The Society is contacting Alaska’s Congressional delegation and those in Washington, Oregon and Idaho. It is seeking to collaborate with their state historical societies to advocate for continuing to have a National Archives and Records Center in the Pacific Northwest.
It is vital that individuals comment to the Public Buildings Reform Board and to our elected representatives.
Comments on the recommendations can be made to the Public Buildings Reform Board by sending an email to firstname.lastname@example.org
Comments on the recommendations are encouraged to be sent to Senators Lisa Murkowski and Dan Sullivan and Representative Don Young. They should be sent by email through their webpages: murkowski.senate.gov; sullivan.senate.gov; donyoung.house.gov
The Archivist of the United States, David S. Ferriero, also needs to hear there needs to be a National Archives and Records Center in the Pacific Northwest. Comments can be sent to him at email@example.com or through the webpage archives.gov
Please send your comments this week. Thank you!
The Alaska Polar Regions Collection and Archives at UAF is hiring for an Assistant Archivist to work with our patrons directly in public services.
Have you ever been the person at a party talking about the cool 1905 photograph you found in a thrift store? Does the phrase “history immersion” excite you? Do you love people and helping them? Does creating order make you happy? If so, then you may be the perfect candidate for the Public Services Assistant Archivist position at the Alaska and Polar Regions Collections and Archives! The University of Alaska Fairbanks seeks engaging, team-oriented applicants for the position of Assistant Archivist.
More information is available at: https://careers.alaska.edu/en-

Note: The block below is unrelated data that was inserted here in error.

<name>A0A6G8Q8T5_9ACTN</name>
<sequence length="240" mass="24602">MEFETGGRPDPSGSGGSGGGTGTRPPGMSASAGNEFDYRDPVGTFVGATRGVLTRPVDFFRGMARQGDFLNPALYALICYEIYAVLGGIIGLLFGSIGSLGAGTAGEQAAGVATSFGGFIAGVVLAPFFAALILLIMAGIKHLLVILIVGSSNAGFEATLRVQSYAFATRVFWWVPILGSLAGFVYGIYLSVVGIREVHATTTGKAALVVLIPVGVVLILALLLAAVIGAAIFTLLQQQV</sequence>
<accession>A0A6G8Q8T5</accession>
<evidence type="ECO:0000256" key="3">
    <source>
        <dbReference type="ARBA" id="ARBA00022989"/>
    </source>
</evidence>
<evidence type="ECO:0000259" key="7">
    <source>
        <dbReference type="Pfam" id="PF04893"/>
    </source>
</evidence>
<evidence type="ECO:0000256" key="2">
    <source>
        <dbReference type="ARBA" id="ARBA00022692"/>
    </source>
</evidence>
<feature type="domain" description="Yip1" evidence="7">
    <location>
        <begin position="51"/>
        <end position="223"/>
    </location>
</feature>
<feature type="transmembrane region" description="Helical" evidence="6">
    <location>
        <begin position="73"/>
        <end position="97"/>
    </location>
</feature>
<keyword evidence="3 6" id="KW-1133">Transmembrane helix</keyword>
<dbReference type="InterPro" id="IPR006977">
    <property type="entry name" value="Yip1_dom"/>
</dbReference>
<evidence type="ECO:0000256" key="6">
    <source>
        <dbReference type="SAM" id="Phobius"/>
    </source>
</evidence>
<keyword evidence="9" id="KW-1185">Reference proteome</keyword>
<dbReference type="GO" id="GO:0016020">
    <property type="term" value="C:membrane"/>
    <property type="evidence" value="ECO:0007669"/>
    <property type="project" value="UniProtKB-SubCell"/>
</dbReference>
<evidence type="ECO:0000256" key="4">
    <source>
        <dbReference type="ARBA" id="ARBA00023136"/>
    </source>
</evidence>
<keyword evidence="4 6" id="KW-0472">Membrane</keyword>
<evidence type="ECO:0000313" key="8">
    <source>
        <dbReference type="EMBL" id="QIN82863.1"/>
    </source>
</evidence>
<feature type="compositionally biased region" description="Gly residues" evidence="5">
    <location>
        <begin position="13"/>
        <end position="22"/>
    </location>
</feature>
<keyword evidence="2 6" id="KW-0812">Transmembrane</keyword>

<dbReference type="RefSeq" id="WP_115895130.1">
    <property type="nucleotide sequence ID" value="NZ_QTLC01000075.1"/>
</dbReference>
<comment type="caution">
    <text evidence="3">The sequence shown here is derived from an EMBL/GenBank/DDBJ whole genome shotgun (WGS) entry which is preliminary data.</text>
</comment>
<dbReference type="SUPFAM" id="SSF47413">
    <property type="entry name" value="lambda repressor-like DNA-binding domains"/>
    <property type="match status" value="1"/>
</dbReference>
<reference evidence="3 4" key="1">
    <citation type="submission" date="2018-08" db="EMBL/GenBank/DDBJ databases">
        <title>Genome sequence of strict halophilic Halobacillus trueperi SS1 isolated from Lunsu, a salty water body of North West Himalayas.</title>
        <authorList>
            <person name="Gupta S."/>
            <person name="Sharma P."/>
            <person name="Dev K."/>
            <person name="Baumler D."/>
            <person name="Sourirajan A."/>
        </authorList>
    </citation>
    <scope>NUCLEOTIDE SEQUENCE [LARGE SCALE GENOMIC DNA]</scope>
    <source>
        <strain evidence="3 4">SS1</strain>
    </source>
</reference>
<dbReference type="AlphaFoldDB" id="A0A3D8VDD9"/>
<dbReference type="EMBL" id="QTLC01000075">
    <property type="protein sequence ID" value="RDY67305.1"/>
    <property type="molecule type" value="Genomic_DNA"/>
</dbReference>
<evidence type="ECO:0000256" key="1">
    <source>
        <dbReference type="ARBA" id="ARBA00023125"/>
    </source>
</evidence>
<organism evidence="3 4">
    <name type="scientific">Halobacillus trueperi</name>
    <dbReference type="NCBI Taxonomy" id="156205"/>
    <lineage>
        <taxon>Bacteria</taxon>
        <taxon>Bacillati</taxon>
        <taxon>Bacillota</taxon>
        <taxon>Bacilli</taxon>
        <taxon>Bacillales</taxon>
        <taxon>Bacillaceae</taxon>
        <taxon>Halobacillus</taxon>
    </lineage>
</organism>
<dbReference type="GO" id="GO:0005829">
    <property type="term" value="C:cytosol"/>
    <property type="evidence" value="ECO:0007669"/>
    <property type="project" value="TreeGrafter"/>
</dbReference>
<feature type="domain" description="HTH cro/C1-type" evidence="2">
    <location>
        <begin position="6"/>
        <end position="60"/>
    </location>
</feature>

This is a great entry level position for someone interested in archives and special collections work. The posting closes on January 28th, 2020.
After two years of research and production, Rhonda McBride & Will Mader are pleased to announce completion of their film about Dick Proenneke, a self-educated naturalist who lived alone for nearly thirty years in the mountains of Alaska in a log cabin that he constructed by hand near the shore of Twin Lakes in what is now Lake Clark National Park and Preserve.
Rhonda says, “Will Mader and I have been working on this show, off and on, for more than two years — and have turned to many of you for help. We want to thank you for your patience and support. We hope this show raises awareness about a great Alaskan, who is probably better known outside our state. Somehow, that just shouldn’t be. So here’s our attempt to change that.”
There are two versions of the program. The half hour show has these elements:
-Dick Proenneke’s Personal Frontier: The story of how Dick Proenneke became a wilderness icon.-Handmade Home: Efforts to restore Dick’s Cabin.-Keepers of the Legacy, the Journals: John Branson talks about editing more than 90 pounds of notebooks.-Keepers of the Legacy, the Archive: Katie Myers shows us the Dick Proenneke collection at the NPS archives in Anchorage.
The one hour version of the show includes these additional elements:
-Friends and Neighbors: With help from the NPS and the Alaska Moving Image Preservation Association, a look at friendships Dick had with his nearest neighbors — Jay and Bella Hammond and the Alsworth Family.-Wilderness Princess: Former NPS Ranger Patty Brown talks about her friendship with Dick, who she said made her feel like “royalty” and how she came to hop off a float plane, landing at Twin Lakes, in a black evening gown.-Friends of Dick Proenneke and Lake Clark: Fred Hirschmann shares his memories of Dick and talks about the need to protect and preserve the Proenneke homestead.
Here’s how you can watch the KTVA Frontiers program, Dick Proenneke: At Home in the Wilderness:
Sunday, December 22nd: 30 min VersionKTVA, Channel 11, 5:00pmGCI Cable Channel 907, 8:30 a.m., 10:30 p.m.
Saturday, December 28th: 1 Hour VersionKTVA, Channel 11, 3:00pm
ARCS TV, 3:00pm
ONLINE: Sometimes KTVA streams its on air signal, so you might check online. We will post the full one-hour online version of the show on Sunday, December 22nd. It will also be live on Youtube. Just search KTVA Frontiers Episode 194.
For more information about the program, contact:
KTVA Channel 11, Rural Projects Manager/Host of Frontiers
Cell: (907) 903-4800 Email: firstname.lastname@example.org
For more about Dick Proenneke and his legacy, see “Reflections on a Man in his Wilderness” in the Spring 2017 edition of the National Parks and Conservation Association Magazine.